In the midterm review, the teams presented the last evolution of their development, including ideas about the three scales of analysis (Unit, Block and Kampung). New visions of the river were presented with perspectives, in addition to sections and plans. An overall landscape plan of the Kampung developed by each team describes a complete reading of the site.
A two day workshop with James Melson on the visualization of dynamic landscapes, developing the outcomes of the Jakarta seminar week and workshops. The integration of pointcloud data from the UAV campaign over the city allows more accurate terrain analysis and design testing. The students work with digital sketch models in section, testing the spatial impact of their urban concepts, and generating new variations. In the next stage, the results of the workshop can be tested against the hydrological modeling currently in development at the FCL, Singapore.
Kampung_ “inhabited place larger than a hamlet but smaller than a town,” from Old French village “houses and other buildings in a group” (usually smaller than a town), from Latin villaticum “farmstead” (with outbuildings), noun use of neuter sing. of villaticus “having to do with a farmstead or villa,” from villa “country house”. Village idiot is recorded from 1907/etymology dictionary/
In Malaysia, the term kampung (sometimes spelling kampong) in the English language has been defined specifically as “a Malay hamlet or village in a Malay-speaking country”. In other words, a kampung is defined today as a village in Brunei, Indonesia, Singapore, and Malaysia. In Malaysia, a kampung is determined as a locality with 10,000 or fewer people. Since historical times, every Malay village came under the leadership of a penghulu (village chief), who has the power to hear civil matters in his village (see Courts of Malaysia for more details). A Malay village typically contains a “masjid” (mosque) or “surau” (Muslim chapel), paddy fields and Malay houses on stilts. Malay and Indonesian villagers practice the culture of helping one another as a community, which is better known as “joint bearing of burdens” (gotong royong), as well as being family-oriented (especially the concept of respecting one’s family [particularly the parents and elders]), courtesy and believing in God (“Tuhan”) as paramount to everything else. It is common to see a cemetery near the mosque, as all Muslims in the Malay or Indonesian village want to be prayed for, and to receive Allah’s blessings in the afterlife. While in Sarawak and East Kalimantan, some villages are called ‘long’, primarily inhabited by the Orang Ulu. Singapore also follows the Malaysian kampung. However, there are only a few kampung villages remaining, mostly on islands surrounding Singapore such as Pulau Ubin. In the past, there were many kampung villages in Singapore but now there aren’t many on the mainland. The term “kampung”, sometimes spelled “kampong” is one of many Malay words to have entered common usage in Malaysia and Singapore. Locally, the term is frequently used to refer to one’s hometown.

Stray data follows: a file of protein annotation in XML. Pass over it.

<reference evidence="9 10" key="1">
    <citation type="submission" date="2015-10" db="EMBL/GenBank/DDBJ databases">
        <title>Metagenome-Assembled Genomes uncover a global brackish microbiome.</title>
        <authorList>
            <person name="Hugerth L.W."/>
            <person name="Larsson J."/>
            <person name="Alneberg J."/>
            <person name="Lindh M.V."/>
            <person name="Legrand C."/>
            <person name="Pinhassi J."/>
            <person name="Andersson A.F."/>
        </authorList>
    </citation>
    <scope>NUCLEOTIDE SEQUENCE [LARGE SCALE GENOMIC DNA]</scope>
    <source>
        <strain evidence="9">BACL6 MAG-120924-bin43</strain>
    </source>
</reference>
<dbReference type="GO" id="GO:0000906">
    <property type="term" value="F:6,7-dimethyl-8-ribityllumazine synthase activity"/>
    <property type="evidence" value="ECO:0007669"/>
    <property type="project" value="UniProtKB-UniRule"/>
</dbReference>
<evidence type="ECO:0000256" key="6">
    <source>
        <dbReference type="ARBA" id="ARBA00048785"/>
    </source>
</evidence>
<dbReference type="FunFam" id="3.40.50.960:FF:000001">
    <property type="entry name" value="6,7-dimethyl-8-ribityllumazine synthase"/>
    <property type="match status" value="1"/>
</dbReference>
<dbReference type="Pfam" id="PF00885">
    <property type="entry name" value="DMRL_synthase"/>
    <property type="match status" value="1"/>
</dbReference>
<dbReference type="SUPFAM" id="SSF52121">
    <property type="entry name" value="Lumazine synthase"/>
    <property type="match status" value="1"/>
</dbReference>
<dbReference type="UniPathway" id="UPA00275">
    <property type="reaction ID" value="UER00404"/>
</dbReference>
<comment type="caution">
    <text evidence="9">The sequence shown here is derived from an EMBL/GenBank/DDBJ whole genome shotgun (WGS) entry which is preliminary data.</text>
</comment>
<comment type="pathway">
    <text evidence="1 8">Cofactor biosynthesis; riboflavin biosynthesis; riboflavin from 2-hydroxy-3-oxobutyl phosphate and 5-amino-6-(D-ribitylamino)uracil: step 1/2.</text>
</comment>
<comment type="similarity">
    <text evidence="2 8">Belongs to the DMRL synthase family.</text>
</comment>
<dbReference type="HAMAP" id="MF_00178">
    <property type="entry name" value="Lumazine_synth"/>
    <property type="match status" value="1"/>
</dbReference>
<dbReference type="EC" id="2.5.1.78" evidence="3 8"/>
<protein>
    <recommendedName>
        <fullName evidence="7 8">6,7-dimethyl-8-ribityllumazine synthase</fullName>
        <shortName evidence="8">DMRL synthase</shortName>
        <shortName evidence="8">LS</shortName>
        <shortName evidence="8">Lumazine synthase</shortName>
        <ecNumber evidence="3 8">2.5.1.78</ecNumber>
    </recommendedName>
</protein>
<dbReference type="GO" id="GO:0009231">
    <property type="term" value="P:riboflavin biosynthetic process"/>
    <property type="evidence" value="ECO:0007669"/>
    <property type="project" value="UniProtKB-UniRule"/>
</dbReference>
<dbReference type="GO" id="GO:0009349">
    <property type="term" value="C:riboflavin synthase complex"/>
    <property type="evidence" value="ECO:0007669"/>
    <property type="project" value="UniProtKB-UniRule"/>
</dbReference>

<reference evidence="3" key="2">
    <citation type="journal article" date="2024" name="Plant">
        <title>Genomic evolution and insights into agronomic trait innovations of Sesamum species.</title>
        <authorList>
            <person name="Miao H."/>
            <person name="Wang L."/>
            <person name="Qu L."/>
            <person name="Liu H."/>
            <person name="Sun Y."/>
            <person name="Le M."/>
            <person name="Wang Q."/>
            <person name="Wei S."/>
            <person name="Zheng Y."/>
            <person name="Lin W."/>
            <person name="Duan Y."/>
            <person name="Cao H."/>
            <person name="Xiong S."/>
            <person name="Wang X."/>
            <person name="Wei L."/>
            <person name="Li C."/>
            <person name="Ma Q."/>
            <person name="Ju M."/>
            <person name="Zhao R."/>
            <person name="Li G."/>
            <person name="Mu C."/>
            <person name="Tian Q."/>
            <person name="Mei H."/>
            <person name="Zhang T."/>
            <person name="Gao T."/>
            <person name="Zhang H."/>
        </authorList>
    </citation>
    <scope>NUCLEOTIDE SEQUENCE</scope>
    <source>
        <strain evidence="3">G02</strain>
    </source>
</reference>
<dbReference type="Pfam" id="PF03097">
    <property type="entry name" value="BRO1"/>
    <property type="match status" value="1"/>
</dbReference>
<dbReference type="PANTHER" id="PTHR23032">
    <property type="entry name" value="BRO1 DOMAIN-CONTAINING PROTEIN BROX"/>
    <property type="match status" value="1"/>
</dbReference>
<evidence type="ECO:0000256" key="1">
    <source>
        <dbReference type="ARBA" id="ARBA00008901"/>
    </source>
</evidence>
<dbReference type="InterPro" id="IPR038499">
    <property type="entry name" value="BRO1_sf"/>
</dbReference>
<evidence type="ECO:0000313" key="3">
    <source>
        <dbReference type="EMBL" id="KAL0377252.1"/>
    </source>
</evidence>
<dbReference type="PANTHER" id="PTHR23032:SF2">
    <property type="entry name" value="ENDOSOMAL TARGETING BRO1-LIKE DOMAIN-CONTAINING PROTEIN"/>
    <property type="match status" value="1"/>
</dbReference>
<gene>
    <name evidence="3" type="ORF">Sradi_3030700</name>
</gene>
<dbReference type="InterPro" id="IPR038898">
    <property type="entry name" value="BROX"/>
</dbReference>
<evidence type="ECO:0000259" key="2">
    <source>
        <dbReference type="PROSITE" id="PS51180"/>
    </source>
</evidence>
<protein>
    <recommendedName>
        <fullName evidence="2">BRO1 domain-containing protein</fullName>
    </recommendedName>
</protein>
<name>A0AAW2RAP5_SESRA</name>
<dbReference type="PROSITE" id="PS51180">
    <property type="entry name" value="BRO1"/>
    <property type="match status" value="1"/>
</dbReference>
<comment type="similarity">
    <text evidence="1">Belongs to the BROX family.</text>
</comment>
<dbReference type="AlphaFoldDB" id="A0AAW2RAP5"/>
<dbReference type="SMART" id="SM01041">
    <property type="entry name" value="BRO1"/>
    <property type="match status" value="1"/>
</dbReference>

To maximize high quality space in the kampung, a reorganization of functions and locations is necessary. We have a focus on open spaces and different strategies are used to increase the amount and quality of these spaces. We made examples of how open spaces in the kampung could be transformed. An open space could either be strengthened as a green space, or used as a site for a high density building. Weak housing structures would be given new use, for example as a base for a garden, that would work as flood protection for houses. We propose high buildings along the depot and towards the river, to create open alleys between water and street.
The main goal is to improve the living quality in the flood-affected areas inside the Kampung while densifying it at the same time. Due to this densification it is necessary to build enough free spaces. Therefore we propose three different kind of built open spaces:
1. Open Spaces at the River (Wall Gardens at the embankment area and dense four to six story houses on the erosion-side). 2. Streets as Open Spaces (Widened Streets in order to handle the traffic and to allow access to the infrastructure services such as trash collection and drinking water supply). 3. Open Spaces inside the Block in order to bring enough light and air inside the units.
During our work in the field we gathered information on two different aspects. The first being the structural integrity of the buildings along our section (section 1A), the second one being the current land ownership situation. Based on this knowledge we decided to consolidate the land and step back the settlement on the river front and to compensate the land owners through further densification of existing buildings and by providing them on the new river front with a layer of pekarangan (private gardens). Through these measures and the introduction of a new vertical building typology along the river bank we applied our overall concept of “Facing The River”, which pursues the intention of turning the peoples focus from the interior of the kampung back towards the river.
River strategy: The main approach was to redefine a new edge removing the vulnerable settlements along the river, widening the riverbank and implementing new greenery. The river should also be activated as a transport line where goods and people can be transferred within the whole kampung. Land strategy: The site was divided into three layers – a new hard edge on the southern Part of Bukit Buri, a transportation backbone in the centre and e quiet green belt along the northern river side. Existent qualities in Bukit Duri were strengthened. The activities of workshops, shops, carpentries and traffic were enhanced. The old railway depot has been reactivated as a train station, the workshops densified and a new flexible building structure is planned.